The YSE also includes procedural provisions that the contractor must comply with in order not to lose its right to an extension of time and reimbursement of costs. According to the YSE:
(i) The contractor shall promptly notify the client in writing of any threat of a suspension of work or a delay on the site due to force majeure. In addition, if the work is suspended or other reasons emerge on the basis of which the contractor believes to be entitled to receive an extension of time or compensation for costs, he must notify the client of the said in writing immediately.
(ii) If the obstacle for the fulfillment of the contractual obligations does not appear to be of short duration, the contractor shall propose to the client negotiations or other measures to reduce the amount of the loss, to clarify the grounds for loss and to calculate the amount thereof.
(iii) The contractor has the burden of prove as regards the impacts of the delay on the fulfillment of the contractual obligations.
During the prevailing corona pandemic, contractors’ performance may in many situations be interrupted or delayed due to the pandemic and disagreements between the contractor and the client may arise as to e.g. whether an event of force majeure is at hand or not and when it ends. It is worth noting that in a concrete disagreement, a mere reference to a corona pandemic or the state of emergency is not sufficient for the contractor to be entitled to extension of time and reimbursement of costs. The contractor must be able to demonstrate which circumstances resulted in the suspension or delay in fulfilling the obligations under the specific contract and that those circumstances were caused by force majeure event or circumstance.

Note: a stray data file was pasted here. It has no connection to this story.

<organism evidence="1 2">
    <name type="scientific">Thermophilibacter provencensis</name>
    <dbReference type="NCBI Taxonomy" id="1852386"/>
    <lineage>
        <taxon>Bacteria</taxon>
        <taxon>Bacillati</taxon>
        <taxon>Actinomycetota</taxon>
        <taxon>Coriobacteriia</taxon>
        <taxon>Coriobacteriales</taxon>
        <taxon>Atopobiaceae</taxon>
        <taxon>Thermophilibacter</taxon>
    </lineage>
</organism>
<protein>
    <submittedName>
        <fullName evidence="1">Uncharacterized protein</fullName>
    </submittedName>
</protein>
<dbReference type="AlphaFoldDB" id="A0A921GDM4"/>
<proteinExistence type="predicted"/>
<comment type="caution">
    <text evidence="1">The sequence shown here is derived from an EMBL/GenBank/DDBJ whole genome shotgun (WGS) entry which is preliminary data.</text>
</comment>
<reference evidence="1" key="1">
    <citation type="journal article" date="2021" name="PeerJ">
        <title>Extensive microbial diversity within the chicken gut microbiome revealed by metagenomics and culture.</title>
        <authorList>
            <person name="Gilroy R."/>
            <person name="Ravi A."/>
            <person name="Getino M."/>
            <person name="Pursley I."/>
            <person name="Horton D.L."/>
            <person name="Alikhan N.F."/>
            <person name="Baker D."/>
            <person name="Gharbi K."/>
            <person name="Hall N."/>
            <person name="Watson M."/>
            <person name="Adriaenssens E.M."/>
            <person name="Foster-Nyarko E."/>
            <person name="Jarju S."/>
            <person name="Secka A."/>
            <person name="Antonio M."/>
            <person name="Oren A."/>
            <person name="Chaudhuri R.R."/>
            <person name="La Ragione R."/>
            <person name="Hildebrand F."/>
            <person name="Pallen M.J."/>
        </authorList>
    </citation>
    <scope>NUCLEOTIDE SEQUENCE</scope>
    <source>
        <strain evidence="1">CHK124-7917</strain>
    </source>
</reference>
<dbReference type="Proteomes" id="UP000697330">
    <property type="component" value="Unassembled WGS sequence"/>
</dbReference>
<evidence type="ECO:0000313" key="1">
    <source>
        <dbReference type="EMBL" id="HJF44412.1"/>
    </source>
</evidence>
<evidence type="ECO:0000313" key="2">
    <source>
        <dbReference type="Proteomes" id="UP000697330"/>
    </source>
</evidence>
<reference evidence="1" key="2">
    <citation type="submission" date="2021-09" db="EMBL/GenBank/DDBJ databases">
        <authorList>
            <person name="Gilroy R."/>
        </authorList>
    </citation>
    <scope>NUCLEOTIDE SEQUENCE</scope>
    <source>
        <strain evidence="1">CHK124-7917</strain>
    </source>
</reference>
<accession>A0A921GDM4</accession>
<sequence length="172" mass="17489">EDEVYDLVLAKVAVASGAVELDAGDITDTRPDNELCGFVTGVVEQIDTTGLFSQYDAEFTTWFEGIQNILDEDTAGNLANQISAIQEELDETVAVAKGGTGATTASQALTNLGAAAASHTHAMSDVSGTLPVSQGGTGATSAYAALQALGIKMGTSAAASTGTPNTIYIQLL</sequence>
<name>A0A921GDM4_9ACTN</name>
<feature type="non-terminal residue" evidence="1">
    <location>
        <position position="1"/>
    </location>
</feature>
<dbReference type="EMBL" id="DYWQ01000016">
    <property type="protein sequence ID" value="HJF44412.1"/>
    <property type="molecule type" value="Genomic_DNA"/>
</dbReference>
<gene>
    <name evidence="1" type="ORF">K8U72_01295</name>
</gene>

Contractors should record the impacts that the corona pandemic and the restrictive measures have had (and possibly continue to have) on the construction project (delays on supplies, quarantines on employees etc.). Otherwise, a contractor may have considerable difficulties in proving the existence of force majeure and its adverse impacts (ultimately in a court of justice or arbitration) with respect to a construction project under dispute.
It remains to be seen to what extent corona related disputes over the extension of time and excessive costs will end up in court or arbitration. In many situations, resolving disputes amicably between the parties without involving a court of justice or arbitration would be the best and most cost-efficient way, but this is obviously for various reasons not always possible.